Despite the COVID-induced reduction in miles driven in 2020, the number of people killed in vehicle crashes rose by 8% over 2019, with 42,000 people dying on U.S. roads, according to the National Safety Council. Calculated on a per-mile basis, writes Sara Bronin in Bloomberg CityLab, this amounts to a 24% increase in deaths—”the highest year-over-year jump in 96 years.”
According to Bronin, “outdated, industry-written laws lock in street designs that encourage excessive speed, and we drive vehicles known to be deadly to non-drivers.” While distracted driving and the rise of smartphones plays a small role, other countries have managed to keep their fatalities low. “Compare us with Germany, for example, where a love for speed and widespread cellphone use has not resulted in the death rates we see in the U.S. German traffic deaths fell 12% in 2020, which tracks the country’s 11% decrease in traffic volume.”
Bronin writes that this is largely due to the fact that U.S. road design rules prioritize speed. The “Green Book,” an influential design manual used widely across federal, state, and local governments, is “written without public input by traffic engineers at the American Association of State Highway and Transportation Officials (AASHTO).” The manual, according to Bronin, “requires lanes that are too wide, which encourages cars to drive faster, and practically ignores pedestrians and bikers. ”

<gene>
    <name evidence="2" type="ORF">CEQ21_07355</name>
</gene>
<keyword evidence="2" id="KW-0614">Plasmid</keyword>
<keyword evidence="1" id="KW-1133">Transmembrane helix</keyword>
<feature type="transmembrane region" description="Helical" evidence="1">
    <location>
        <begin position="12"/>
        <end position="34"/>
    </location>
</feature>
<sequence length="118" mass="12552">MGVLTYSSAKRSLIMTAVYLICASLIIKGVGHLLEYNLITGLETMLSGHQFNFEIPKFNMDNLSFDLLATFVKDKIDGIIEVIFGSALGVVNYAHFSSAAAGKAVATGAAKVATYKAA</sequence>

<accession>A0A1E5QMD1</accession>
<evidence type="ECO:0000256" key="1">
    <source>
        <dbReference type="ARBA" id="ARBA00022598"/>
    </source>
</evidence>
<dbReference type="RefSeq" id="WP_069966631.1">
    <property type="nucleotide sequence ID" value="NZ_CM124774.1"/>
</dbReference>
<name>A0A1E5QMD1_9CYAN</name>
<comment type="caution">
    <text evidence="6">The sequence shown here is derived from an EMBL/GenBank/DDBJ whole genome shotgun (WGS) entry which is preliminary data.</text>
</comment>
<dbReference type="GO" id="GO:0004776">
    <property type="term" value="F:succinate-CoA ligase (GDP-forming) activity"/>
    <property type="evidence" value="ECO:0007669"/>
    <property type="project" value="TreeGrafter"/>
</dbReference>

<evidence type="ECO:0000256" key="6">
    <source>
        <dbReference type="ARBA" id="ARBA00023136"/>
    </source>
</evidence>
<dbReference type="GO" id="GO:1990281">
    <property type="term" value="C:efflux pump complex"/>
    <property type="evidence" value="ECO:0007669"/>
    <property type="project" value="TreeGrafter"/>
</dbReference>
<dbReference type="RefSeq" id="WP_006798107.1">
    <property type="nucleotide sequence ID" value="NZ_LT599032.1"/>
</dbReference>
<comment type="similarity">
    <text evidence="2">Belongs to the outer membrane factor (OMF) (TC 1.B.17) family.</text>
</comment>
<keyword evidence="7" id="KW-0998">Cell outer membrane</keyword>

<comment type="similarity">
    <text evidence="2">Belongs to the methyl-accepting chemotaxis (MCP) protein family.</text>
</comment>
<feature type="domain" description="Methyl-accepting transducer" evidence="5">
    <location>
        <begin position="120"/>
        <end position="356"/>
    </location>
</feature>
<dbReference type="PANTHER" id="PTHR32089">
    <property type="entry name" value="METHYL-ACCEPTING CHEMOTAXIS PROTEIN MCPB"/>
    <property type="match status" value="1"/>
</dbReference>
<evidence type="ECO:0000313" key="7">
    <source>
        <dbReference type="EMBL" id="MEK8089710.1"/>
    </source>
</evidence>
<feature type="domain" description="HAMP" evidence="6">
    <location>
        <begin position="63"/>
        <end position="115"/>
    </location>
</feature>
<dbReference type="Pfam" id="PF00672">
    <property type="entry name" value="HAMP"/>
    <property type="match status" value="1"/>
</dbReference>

Fire codes requiring 20-foot wide unobstructed paths also dominate street design. Additionally, the Manual of Uniform Traffic Control Devices (MUTCD) “recommends setting speed limits that match the 85th percentile of actual free-flowing traffic, rounded up to the nearest 5 miles per hour. In effect, drivers breaking the law by speeding justifies raising speed limits even more.”
Lastly, “U.S. safety regulators prioritize the people inside the vehicle, largely ignoring the non-passenger impact of passenger vehicles.” Oversized vehicles with “huge frontal surfaces and poor forward vision” which would fail to meet European standards prove more dangerous to pedestrians and other drivers.
Reversing these trends, writes Bronin, calls for changing our regulatory culture. Her proposals for improving design rules include “diversify[ing] the people who codify road design,” taking lessons from Complete Streets and other existing programs designed to slow traffic and improve pedestrian safety, increasing public input to design manuals, and prioritizing non-driver safety in the design of roads and vehicles.